I’ve had people over the years tell me that they thought Christian Science church services were boring, and I’ve been tempted to think the same myself in the past. But I don’t anymore.
A few months ago, a new perspective on the Christian Science church service took me over that has transformed my opinion probably forever.
One Sunday morning, I was listening to the lesson sermon, and rejoicing in the message I heard, which basically was a perfect God created a perfect man and I was that man! Wow! I am not a sinner, as the carnal mind wants to keep convincing me of. I’m a perfect child of God now and should never forget it, I exuded joy over being reminded of.
However, this sinless view of man is not a commonly held opinion among much of humanity. Much of Christianity preaches fallen man, a being born into sin, and who suffers accordingly until saved by Christ, if they happen to be saved by Christ. Many are not saved, millions of believers contend.
Christian Science distinguishes between fallen Adam and perfect man made in God’s image. It teaches that the perfect man did not fall into a state of imperfection, but that the fallen Adam is a wrong view of man altogether. Man is not material, made of the dust. Man is spiritual, made in the image of God. Adam is a myth. Christ, understood, reveals this to be the case.
Each of us is made in God’s image. We have not lost our spiritual individuality. We do not have to regain it. We still have it! And we find it in Christ, in living, thinking and accepting spirituality as the only reality.
As I listened to the spiritual truth about myself being read from the Reader’s desk at my branch church, I thought, “This is the most loving message that could ever be preached in a church service. Anything less than perfect God and perfect man would be less than loving. Why? Because anything less than perfect God, Good, and perfect man, would make a case for evil. And that builds a case for suffering. That is not loving.”
And this is why I’ve always come back to the Christian Science church services. I’ve been to many other churches over the years, and yes, I agree, several other churches have talented bands, choirs, singers, musical extravaganzas, video, PowerPoint presentations, and also very good preachers. But the underlying message has never hit home with me like I hear at the Christian Science service.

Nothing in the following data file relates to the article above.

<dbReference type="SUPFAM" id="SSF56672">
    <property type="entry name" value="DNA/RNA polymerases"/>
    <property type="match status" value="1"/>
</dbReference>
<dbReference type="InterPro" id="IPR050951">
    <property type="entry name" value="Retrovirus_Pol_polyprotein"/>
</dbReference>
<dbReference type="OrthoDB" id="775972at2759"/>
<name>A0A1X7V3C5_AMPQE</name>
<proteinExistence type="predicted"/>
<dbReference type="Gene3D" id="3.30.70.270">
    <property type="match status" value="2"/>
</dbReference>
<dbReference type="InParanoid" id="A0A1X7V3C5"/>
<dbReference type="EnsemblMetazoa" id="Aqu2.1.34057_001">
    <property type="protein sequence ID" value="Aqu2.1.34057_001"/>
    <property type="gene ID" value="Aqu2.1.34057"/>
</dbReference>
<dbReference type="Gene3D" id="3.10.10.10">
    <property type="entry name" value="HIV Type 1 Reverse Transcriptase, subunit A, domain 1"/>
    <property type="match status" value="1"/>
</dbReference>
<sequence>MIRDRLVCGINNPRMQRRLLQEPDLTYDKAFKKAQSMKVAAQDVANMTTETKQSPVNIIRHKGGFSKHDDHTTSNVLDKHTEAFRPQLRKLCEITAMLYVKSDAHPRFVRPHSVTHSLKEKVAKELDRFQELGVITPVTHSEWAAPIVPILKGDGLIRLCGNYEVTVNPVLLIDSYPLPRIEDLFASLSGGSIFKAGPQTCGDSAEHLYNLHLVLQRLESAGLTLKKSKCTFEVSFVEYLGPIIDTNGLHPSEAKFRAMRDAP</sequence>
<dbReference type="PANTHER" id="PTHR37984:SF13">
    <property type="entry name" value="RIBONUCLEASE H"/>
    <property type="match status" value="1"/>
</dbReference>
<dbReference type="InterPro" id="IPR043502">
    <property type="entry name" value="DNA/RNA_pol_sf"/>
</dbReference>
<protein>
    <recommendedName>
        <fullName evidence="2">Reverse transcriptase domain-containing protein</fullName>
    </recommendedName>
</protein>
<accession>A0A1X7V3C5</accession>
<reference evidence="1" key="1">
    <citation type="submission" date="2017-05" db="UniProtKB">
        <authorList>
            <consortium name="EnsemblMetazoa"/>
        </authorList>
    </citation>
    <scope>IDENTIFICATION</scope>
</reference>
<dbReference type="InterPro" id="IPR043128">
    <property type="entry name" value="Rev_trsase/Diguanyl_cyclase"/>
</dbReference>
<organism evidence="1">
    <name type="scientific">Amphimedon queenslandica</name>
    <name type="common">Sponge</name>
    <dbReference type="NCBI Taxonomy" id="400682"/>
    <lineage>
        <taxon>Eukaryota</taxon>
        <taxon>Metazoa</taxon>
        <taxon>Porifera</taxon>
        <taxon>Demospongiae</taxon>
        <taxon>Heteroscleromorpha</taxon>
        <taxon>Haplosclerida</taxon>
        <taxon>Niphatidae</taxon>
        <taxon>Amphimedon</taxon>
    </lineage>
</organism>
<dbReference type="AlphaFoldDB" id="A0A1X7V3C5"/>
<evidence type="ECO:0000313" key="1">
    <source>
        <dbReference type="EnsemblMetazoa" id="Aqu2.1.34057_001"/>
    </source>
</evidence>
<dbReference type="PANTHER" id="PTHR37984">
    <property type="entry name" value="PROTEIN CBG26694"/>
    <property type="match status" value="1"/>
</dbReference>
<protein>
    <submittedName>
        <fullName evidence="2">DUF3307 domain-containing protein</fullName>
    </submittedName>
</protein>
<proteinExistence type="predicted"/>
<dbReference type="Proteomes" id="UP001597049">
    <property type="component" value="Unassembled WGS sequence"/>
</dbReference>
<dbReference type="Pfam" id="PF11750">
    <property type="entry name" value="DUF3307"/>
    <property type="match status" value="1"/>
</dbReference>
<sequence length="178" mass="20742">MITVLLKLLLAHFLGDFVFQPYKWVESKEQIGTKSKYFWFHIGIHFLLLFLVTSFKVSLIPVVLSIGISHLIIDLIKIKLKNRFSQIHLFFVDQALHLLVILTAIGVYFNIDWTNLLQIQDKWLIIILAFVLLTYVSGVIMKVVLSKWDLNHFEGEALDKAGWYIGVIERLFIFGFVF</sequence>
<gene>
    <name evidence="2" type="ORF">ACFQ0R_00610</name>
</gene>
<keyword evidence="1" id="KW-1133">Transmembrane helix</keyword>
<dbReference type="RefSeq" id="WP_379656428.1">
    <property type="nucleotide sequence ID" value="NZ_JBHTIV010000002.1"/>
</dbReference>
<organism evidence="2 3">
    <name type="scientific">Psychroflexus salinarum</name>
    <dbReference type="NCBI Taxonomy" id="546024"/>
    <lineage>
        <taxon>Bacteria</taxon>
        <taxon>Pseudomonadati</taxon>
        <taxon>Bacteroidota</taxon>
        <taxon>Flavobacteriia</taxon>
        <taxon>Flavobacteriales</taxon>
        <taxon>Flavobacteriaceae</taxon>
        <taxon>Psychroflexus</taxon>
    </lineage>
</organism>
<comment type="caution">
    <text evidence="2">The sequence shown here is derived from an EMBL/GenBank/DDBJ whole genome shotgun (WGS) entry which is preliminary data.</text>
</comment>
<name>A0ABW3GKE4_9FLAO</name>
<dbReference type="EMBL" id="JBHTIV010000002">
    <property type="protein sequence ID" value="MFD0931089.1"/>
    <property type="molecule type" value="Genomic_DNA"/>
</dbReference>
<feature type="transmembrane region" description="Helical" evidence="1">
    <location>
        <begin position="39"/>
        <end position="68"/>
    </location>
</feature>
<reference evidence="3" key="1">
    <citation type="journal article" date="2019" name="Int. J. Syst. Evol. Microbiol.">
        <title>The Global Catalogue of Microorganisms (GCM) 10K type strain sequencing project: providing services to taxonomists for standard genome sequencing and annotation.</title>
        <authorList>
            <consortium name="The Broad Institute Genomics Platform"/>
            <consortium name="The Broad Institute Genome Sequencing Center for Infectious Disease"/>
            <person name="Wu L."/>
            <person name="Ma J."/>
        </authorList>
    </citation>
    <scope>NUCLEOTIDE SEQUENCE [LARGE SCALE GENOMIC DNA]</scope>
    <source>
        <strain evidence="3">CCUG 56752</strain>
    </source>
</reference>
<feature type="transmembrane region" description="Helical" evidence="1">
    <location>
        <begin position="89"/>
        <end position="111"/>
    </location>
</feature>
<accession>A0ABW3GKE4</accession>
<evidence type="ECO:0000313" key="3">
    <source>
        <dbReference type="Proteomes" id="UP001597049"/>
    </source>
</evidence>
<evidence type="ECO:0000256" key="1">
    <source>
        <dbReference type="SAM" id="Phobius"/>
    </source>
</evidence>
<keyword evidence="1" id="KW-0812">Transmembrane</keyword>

In Christian Science, I’m told that I was born a free man, a spiritual man, in God’s image, and I have a glorious spiritual inheritance to claim now. Heaven is not a place for a select view, and out of reach for others. Heaven is all-inclusive, here and now for everyone to experience, not through ritual or confession, but through spiritual mindedness and Christly living. I don’t have to feel guilty because of Adam’s mistake. It was not my mistake. I’m not a hopeless sinner. I’m a beloved child of God with the full rights of spirituality and blessings of eternal life to experience and claim today! I’m a good person. That’s the way God made me, and the same rule applies to my neighbor. They are good too!
I can put up with a lot in terms of less than ideal music, small congregations, even fellow congregants who don’t talk to me. But when it comes to content,–the message being preached from the pulpit,–I have to hear the truth. And what I find in the Christian Science lesson sermon, of perfect God and perfect man, resonates with me to the core of my being. I feel like I’m home—right with God—the most loving and comforting place I could ever be.
And thus I concluded during my moment of enlightenment, that the Christian Science church service is the most loving service on earth I could ever attend. Not because of the people, but because of the message. It’s spot on.
“Man is incapable of sin, sickness, and death. The real man cannot depart from holiness, nor can God, by whom man is evolved, engender the capacity or freedom to sin. A mortal sinner is not God’s man.“ Mary Baker Eddy